The paper in question contains four logical fallacies that undermine the effectiveness of the argument. The first one is the Correlation Implies Causation fallacy, as the author draws people’s attention to the correlation that does not exist. The writer mentions such unrelated issues as a high crime rate, economic constraints, poor public health, and formal education. The issues mentioned taking place simultaneously with no or indirect link with the existing educational system’s effectiveness. Due to the lack of the link between the issues, the argument does not seem sound.

Another fallacy is associated with the appeal to popular opinion. The author notes that “many people” find formal education inefficient. However, popular opinion does not guarantee the soundness of the argument. In many cases, the opposite is the case.

The third logical fallacy to be considered is the slippery slope fallacy. The author claims that formal education relies on very rigid assessment standards, which results in the improper evaluation of students’ capabilities, which leads to the low enrollment rates in higher educational establishments. Nevertheless, the first trend does not lead to the other trends mentioned above. More so, the conclusion made is rather absurd as adherence to standards cannot make people less eager to pursue certain academic goals. At least, there is no evidence supporting this claim.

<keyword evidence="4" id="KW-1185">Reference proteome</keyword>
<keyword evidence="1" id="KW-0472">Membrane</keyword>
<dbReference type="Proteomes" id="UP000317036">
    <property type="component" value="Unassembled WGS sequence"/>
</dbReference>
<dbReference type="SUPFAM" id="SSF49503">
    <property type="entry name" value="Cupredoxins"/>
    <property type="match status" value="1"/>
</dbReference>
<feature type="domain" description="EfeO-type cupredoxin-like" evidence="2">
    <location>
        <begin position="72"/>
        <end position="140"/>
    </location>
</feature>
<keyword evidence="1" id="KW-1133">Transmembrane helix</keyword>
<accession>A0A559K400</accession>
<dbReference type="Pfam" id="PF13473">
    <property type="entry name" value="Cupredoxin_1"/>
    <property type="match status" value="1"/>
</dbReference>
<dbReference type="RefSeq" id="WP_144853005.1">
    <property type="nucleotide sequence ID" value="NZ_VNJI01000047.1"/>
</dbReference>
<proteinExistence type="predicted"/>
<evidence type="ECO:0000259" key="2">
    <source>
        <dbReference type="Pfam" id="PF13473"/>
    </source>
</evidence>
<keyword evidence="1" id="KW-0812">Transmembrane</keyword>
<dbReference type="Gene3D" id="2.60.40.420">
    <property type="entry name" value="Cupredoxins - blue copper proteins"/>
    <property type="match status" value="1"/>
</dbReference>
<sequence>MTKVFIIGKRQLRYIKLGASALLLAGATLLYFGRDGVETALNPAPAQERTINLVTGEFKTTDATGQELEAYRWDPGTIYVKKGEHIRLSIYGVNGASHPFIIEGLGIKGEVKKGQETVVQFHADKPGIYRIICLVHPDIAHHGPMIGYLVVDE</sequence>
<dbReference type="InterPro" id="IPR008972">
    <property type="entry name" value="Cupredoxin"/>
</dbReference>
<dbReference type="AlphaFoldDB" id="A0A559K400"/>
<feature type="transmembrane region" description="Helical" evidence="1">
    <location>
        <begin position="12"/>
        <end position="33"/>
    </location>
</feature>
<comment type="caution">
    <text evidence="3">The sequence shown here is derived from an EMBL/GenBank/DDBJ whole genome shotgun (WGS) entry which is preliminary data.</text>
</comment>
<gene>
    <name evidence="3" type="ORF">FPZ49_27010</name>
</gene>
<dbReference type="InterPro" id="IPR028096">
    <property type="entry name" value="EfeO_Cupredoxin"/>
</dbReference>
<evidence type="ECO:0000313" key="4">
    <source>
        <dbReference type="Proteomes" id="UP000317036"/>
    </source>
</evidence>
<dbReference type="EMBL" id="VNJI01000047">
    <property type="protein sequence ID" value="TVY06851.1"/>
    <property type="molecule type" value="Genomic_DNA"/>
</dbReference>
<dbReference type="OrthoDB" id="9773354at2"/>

Finally, the circular argument is used in the concluding paragraph. The author notes that people do not trust the modern educational system because they do not trust it. This argument is weak as there is no evidence or even proper argument. The author simply restates a certain viewpoint.